Now, finally, we've got a good old-fashioned rib burn-off brewing thanks to strong openings from the People's Pig and Smokehouse Tavern.
So far, most of the chatter has been about the People's Pig—partly because of the story behind this dim, smoky little hole, and partly because of its incredible pork shoulder.
Like Muirhead, pitmaster Cliff Allen started in a food cart, which he operated downtown for five years before the owner of the Tropicana soul-food joint on North Williams Avenue retired. Rather than sell the space—a shotgun shack in the shadow of a sparkly new New Seasons, it's gotta be worth more dead than alive—they turned the pits over to a new tenant. Allen got a budget version of the rustic build-out so many restaurateurs pay designers and pickers to re-create: old booths with attached coat racks, wood paneling with an exposed fuse box and green vinyl stools that could've come out of a Mississippi lunch counter. It's refreshingly uncalculated—on one visit, the soundtrack came from '90s trip-hoppers Morcheeba.
People's menu is limited to three meats—ribs, pork shoulder and smoked fried chicken—and you only need one. That's not the ribs, which are unremarkable, mainly because the house sauce is flat and sugary.
And it's not the smoked fried chicken, an idea that seems stupidly brilliant until you try it. After so much prep, the meat ends up dry, dark and leathery, the breading so fragile it falls off on the first nibble. It's like eating a sawdust-covered baseball glove.
But that pork shoulder is a revelation. Call it pig brisket: These thick slabs of shoulder have a beautiful crust of charred fat to lock in the juices and are cut with the grain to give the muscle a pleasantly fibrous texture. It's reason enough to go.
Most of People's sides and drinks need some work. The jojos lack the snap of well-fried potato, the coleslaw is too sweet, with an off-putting herbal note, and a mint julep is served with a huge mound of pebbly crushed ice that makes it tough to suck out the booze. The greens are nice and stewy, and keep that last little snap, but we have only Crystal to season them. (If it ain't Frank's RedHot, then, well, why ain't it?)
After two visits to each, I'm a lot more excited about Smokehouse Tavern, the new restaurant from Smokehouse 21 owner BJ Smith that sits in the weirdly suburbanized Buckman plaza that also houses Nostrana. If "tavern" makes it sound small, it's actually huge compared to its sibling, with a wall of mirrors and fancy taxidermy, and a long bar with purse hooks mounted by the stools. The music is all club rap, from House of Pain to Fiddy to stunna shade-era Kanye. The cocktail program is large and serious, starting with an Old Fashioned that gets a smoky sweetness from maple syrup and housemade barbecue bitters. If you'd rather your drink contrast with the meaty flavors, the "Love Is the Drug" is a little like a piña colada with fresh pineapple, Amontillado sherry and celery bitters.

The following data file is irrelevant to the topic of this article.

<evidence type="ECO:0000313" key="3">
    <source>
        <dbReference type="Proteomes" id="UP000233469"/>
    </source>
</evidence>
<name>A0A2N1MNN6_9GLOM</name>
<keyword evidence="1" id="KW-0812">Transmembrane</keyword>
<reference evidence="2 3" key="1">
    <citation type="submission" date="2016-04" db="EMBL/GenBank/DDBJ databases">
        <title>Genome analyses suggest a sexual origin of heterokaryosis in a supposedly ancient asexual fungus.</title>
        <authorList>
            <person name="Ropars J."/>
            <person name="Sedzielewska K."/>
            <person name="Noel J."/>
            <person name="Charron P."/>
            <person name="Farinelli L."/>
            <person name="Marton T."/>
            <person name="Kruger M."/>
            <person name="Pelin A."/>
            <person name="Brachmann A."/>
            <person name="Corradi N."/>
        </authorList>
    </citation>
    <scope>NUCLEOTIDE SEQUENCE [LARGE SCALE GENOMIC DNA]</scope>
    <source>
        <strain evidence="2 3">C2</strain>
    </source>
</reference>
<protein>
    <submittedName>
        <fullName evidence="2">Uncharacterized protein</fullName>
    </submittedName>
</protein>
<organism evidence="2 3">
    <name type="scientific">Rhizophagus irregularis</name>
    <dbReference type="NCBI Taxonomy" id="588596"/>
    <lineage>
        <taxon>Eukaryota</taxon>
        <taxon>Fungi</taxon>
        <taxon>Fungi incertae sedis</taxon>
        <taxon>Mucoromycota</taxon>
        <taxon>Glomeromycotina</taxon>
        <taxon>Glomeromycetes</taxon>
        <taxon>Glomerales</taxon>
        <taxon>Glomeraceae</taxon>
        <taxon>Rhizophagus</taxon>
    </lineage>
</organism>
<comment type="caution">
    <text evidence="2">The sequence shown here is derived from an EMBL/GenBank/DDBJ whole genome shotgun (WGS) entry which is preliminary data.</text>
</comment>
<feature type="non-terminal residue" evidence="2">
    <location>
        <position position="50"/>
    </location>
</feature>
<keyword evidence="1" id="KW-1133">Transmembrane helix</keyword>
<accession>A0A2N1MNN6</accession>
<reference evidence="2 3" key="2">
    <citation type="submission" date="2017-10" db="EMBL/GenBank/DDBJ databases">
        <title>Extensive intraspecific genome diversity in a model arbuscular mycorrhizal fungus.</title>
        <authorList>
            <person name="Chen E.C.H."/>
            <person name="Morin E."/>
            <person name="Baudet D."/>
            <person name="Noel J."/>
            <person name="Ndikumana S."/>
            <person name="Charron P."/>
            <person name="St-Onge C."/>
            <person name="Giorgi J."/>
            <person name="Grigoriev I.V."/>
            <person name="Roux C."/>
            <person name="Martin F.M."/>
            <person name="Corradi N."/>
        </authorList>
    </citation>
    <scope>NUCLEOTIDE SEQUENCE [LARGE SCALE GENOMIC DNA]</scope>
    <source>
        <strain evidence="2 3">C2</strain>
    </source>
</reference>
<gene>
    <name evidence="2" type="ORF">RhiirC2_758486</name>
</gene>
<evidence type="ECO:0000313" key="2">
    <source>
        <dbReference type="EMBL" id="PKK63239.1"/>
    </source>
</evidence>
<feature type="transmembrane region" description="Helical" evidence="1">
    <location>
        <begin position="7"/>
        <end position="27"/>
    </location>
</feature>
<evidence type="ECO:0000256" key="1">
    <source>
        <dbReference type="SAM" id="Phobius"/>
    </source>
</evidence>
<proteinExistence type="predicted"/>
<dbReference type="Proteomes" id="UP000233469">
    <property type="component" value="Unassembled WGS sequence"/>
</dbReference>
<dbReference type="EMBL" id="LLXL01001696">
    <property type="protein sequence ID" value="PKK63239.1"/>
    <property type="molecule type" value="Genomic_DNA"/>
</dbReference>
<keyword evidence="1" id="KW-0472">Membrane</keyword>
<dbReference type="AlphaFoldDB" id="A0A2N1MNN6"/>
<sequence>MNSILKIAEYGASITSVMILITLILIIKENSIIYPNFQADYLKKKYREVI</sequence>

Deviled eggs with a piece of smoked sausage on top make for an ideal amuse-bouche. The ribs are still the best in town—what we found when we tried pretty much all of them last year. The pulled pork is finely shredded and impossibly rich, perfect in the sandwich when slathered in the house's mustard sauce.
Here the brisket is actual brisket, and it's impressive: smoky and well-trimmed, soft enough to tear with a fork while keeping its snap. (Don't bother with the burnt ends: The bits are cut into 2-inch cubes and do not have a favorable barque-to-meat ratio.) I'd be happy with the brisket plate paired with any of the sides—all hew close to the familiar recipes, and none disappointed—especially the mustardy fingerling potato salad and a little bowl of pork-heavy greens.
Well, unless you want something lighter, in which case you should opt for the smoked steelhead, a slab of flaky trout that separates into tender layers of light and salty flesh with a nudge of the fork. Yeah, Podnahâs makes a smoked trout, too. No, it ainât better than this. Right now, there might not be anything better than this.